10 Things I Do to Save Money



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10 Things I Do to Save Money

 

1. Find it free.

If I need something, I always, always ask friends, family and neighbors first to make sure they’re not trying to get rid of the thing I need. When we move, we sell almost all of our furniture.

Here are some things I’ve gotten free:

  • 2 sets of tables and chairs
  • cabinets
  • shelves
  • rugs
  • beds
  • coffee tables
  • end tables
  • shipping table (for our books)
  • couches
  • chairs
  • desks
  • tons of free kids clothes and shoes

The house we moved into was in a new development. Just by asking the workers, we’ve gotten:

  • free sod leftovers for our back yard
  • free 120 square foot cement slab for our shed
  • free wood for our shed
  • rocks for our landscape
  • containers for my plants

If we see something that we need sitting on the curb, we go up to the door and ask if they are getting rid of it. So far, they’ve said yes every time!

So ask and you might get it for free!

2. Buy used.

We buy ninety percent of the items we buy at thrift stores, garage sales or off of Craigslist. When I can’t get it for free, I buy most of my furniture used because I have four kids and kids are hard on furniture. If the kids ruin a $50 couch, I don’t feel nearly as bad about it as I will if they damage a $500 couch! We also buy all of the kids’ clothes used. Why pay $15 for a pair of jeans when you can get them for $2, especially when they grow out of them quickly! Buy used and it will save you thousands of dollars each year!



3. Don’t go out.

Entertainment is expensive. We rarely do activities where we have to pay. We usually only go to one or two movies in the theater each year. We also don’t go to plays, ballets or concerts, which often cost $80 or more per person. This saves us hundreds or thousands of dollars each year. I know those things can be fun but, if you can’t afford it, you shouldn’t be going. My husband used to get free tickets for a lot of these events. It was amazing how many people seemed to get stressed out about the event because of how much they paid for the tickets, especially when their kids didn’t enjoy the events as much as mom and dad expected.

4. Stop eating out!!

American families will easily spend $300-$400 per month just eating out. I know a lot of people who spend WAY more than that! Stop eating out! If you have to buy convenience items and use papers plates, it’s still much cheaper than eating out!

5. Stop shopping!

Only go to the store when you actually need an item. Don’t go to the store just to browse or entertain yourself. When you go to the mall, you can easily spend $40 just feeding your family, not to mention the hundreds of dollars that most people waste buying things they don’t really need. My oldest child is 14 years old and my kids have been to the mall four times in their lives. You will save thousands of dollars if you only shop when you actually need something.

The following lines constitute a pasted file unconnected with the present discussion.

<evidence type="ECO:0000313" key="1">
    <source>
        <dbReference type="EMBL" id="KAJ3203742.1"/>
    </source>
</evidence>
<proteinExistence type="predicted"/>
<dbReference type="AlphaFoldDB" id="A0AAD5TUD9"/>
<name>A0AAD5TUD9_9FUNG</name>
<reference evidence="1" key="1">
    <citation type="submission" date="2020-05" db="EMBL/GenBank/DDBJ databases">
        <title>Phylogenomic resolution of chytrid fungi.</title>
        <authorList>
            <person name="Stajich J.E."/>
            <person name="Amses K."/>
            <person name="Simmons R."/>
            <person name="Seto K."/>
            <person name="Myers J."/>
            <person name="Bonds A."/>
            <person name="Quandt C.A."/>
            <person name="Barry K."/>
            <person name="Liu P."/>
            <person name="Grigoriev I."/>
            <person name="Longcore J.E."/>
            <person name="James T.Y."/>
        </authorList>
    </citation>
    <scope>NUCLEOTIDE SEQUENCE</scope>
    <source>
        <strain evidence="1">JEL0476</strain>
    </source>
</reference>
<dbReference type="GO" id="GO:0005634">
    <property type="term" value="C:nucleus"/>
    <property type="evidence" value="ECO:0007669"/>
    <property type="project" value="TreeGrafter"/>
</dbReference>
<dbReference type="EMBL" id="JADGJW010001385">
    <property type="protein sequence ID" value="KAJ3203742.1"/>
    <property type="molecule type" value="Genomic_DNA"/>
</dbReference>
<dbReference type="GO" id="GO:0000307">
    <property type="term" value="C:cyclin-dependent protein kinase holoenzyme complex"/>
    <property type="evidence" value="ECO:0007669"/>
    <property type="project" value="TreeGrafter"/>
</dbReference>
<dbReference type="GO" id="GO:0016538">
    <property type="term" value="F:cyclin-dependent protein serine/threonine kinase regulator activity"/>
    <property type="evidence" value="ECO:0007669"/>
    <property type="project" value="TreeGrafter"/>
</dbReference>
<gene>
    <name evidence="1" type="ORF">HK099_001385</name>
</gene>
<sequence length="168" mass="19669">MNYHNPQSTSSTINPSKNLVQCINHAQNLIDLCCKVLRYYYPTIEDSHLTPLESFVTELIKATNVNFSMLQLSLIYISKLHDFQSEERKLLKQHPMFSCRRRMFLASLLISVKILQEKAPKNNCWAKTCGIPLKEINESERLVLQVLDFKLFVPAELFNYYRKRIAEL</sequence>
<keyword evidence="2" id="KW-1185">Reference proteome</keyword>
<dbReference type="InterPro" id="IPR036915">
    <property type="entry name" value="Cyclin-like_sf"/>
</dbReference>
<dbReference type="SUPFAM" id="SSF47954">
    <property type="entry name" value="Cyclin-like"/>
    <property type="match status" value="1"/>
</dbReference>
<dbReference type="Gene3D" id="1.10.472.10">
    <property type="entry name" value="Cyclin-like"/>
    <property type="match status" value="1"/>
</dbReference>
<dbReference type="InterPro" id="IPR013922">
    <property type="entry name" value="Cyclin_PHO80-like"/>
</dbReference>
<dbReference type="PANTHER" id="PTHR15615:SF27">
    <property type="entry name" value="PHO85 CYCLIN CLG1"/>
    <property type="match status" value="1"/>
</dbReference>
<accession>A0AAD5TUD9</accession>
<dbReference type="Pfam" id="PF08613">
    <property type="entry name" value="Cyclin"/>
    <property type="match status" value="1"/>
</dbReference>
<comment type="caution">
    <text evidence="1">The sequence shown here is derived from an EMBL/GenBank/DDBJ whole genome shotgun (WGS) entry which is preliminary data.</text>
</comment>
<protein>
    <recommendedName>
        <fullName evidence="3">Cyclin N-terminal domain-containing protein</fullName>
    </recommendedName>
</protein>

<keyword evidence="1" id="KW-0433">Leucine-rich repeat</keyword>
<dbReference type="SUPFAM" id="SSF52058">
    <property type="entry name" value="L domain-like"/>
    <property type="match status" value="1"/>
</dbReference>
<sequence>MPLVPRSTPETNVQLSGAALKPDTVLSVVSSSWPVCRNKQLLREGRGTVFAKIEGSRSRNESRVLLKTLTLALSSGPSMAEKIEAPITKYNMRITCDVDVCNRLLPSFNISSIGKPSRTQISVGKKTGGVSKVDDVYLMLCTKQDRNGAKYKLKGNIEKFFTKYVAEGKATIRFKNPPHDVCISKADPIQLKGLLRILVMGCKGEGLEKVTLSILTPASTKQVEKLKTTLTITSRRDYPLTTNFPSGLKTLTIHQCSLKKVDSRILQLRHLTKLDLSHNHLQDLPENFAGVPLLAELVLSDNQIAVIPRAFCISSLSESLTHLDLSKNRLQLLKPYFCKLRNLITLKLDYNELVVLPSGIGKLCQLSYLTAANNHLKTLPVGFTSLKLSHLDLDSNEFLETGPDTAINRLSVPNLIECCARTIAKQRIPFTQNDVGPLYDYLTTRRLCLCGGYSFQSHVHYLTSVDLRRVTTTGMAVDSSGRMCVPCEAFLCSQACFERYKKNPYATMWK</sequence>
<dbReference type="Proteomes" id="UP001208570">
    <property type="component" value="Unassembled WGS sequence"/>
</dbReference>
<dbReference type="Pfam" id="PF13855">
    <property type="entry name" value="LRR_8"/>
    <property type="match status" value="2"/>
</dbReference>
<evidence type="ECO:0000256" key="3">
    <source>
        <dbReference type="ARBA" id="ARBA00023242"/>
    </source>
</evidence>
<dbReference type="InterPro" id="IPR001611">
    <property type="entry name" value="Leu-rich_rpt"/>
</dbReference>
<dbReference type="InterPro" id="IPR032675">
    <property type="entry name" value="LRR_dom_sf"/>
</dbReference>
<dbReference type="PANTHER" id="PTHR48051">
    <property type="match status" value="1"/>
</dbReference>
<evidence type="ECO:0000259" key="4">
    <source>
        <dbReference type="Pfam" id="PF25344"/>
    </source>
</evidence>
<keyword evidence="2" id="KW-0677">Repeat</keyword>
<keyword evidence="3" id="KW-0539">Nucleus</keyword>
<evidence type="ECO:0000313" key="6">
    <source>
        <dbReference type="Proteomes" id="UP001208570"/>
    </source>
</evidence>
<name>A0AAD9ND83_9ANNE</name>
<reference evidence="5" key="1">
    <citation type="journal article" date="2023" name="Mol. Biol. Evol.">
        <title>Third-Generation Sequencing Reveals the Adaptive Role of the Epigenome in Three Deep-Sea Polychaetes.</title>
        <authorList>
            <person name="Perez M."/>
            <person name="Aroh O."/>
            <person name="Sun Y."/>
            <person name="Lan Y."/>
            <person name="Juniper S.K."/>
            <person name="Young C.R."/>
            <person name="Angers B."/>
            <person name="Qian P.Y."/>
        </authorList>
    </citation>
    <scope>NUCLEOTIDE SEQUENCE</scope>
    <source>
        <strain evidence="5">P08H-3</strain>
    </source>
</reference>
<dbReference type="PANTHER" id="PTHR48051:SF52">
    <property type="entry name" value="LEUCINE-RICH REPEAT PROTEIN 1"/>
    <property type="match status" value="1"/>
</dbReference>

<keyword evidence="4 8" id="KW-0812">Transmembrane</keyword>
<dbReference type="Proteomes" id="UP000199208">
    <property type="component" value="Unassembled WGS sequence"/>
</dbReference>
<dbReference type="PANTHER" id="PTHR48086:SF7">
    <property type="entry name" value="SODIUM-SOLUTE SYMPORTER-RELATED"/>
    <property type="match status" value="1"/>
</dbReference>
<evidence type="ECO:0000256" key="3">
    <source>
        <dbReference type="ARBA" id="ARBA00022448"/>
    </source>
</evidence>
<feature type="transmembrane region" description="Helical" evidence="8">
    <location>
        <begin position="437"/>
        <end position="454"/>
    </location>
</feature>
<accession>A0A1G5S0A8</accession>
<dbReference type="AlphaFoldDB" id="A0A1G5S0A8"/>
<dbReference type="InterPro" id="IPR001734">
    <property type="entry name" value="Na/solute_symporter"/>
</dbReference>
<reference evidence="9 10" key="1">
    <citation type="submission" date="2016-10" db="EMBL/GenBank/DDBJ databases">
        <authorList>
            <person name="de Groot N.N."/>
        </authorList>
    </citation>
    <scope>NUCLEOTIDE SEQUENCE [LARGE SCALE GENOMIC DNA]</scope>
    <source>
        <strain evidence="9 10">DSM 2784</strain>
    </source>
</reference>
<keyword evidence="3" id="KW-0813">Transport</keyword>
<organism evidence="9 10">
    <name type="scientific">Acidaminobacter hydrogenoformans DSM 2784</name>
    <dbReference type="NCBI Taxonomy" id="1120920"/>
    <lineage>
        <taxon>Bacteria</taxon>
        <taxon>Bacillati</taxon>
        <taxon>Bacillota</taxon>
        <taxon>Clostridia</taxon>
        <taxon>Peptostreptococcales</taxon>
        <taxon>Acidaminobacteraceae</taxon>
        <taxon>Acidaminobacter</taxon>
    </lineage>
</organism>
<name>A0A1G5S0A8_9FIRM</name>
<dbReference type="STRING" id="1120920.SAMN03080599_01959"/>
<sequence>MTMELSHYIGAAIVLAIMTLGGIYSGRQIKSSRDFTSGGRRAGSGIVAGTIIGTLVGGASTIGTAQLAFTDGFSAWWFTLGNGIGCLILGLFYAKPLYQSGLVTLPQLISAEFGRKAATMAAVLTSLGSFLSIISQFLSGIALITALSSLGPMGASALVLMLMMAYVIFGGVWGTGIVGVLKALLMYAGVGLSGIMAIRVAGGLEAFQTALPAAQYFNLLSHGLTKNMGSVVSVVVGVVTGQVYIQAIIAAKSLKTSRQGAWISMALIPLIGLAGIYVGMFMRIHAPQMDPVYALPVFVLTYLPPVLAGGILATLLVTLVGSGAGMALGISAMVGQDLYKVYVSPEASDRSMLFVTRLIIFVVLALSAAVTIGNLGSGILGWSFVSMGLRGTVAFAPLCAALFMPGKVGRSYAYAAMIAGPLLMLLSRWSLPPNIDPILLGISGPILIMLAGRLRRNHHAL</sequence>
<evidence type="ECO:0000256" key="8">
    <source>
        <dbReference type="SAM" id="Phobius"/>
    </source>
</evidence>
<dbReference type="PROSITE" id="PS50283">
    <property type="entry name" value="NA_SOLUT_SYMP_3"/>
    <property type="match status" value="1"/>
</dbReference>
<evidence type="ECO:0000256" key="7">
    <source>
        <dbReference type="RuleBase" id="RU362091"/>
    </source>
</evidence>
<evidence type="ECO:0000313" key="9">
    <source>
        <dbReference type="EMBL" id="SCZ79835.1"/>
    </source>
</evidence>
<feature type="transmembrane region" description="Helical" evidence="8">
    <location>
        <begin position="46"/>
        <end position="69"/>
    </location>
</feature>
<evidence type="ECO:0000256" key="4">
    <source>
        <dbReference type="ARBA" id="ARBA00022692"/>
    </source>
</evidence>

6. We don’t often travel or take vacations.

We took the kids to Silver Dollar City for three days for the first time in 2010 when our oldest son was 12. That was the first “real” vacation our kids have had. We had a blast and loved the vacation but, up until then, we just couldn’t afford to pay cash for a vacation. When we lived in Kansas, we spent most of our vacation time visiting and staying with family in Colorado. The $5000-$10,000 that many families spend on vacations, trips and weekend outings each year can go a LONG way toward paying off debt. (Of course, if your finances aren’t tight and you don’t have to borrow, there is nothing wrong with taking a vacation.)

7. I cut the boys’ hair.

My daughter and I do have our hair cut professionally, but each month I cut all four boys’ hair and I color my own hair. The 20 minutes I spend cutting the boys’ hair once a month saves us $720 each year! Beauty schools are a great place to go for inexpensive hair cuts and perms, especially if you are afraid to color or perm your own hair. Yes, you can perm your own hair. Years ago, almost everyone did.

8. We don’t drink alcohol, soda, juice or milk.

I rarely buy juice and milk just goes on cereal. As a general rule, we don’t drink juice or milk on a regular basis. I might buy juice five or six times a year and our two year old will drink three or four half cup glasses of milk per week, but that’s it. I knew one family with a mom, dad and an 18 month old and the family drank one gallon of milk EVERY DAY!!!! Really?? That adds up to over $1000 a year just for milk!!

9. No Starbucks.

None! If you spend $5 a day at a coffee shop, that adds up to almost $2,000 a year!! For coffee???? Hello??? And how many Starbucks lovers think nothing of grabbing a muffin to go with that coffee?

10. If you can’t pay cash for something, don’t buy it.